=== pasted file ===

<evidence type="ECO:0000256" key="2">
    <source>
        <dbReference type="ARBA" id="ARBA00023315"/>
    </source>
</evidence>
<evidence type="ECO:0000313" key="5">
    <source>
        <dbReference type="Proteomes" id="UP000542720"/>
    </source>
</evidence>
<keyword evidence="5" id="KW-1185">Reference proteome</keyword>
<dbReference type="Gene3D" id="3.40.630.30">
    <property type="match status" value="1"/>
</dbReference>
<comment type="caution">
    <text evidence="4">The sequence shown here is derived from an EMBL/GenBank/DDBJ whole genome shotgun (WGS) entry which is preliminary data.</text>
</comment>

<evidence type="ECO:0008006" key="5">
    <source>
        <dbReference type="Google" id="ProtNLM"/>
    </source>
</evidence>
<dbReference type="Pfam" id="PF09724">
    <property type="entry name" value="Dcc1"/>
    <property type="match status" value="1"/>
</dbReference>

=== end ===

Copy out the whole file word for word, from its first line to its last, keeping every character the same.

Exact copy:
<evidence type="ECO:0000256" key="2">
    <source>
        <dbReference type="ARBA" id="ARBA00023315"/>
    </source>
</evidence>
<evidence type="ECO:0000313" key="5">
    <source>
        <dbReference type="Proteomes" id="UP000542720"/>
    </source>
</evidence>
<keyword evidence="5" id="KW-1185">Reference proteome</keyword>
<dbReference type="Gene3D" id="3.40.630.30">
    <property type="match status" value="1"/>
</dbReference>
<comment type="caution">
    <text evidence="4">The sequence shown here is derived from an EMBL/GenBank/DDBJ whole genome shotgun (WGS) entry which is preliminary data.</text>
</comment>

<evidence type="ECO:0008006" key="5">
    <source>
        <dbReference type="Google" id="ProtNLM"/>
    </source>
</evidence>
<dbReference type="Pfam" id="PF09724">
    <property type="entry name" value="Dcc1"/>
    <property type="match status" value="1"/>
</dbReference>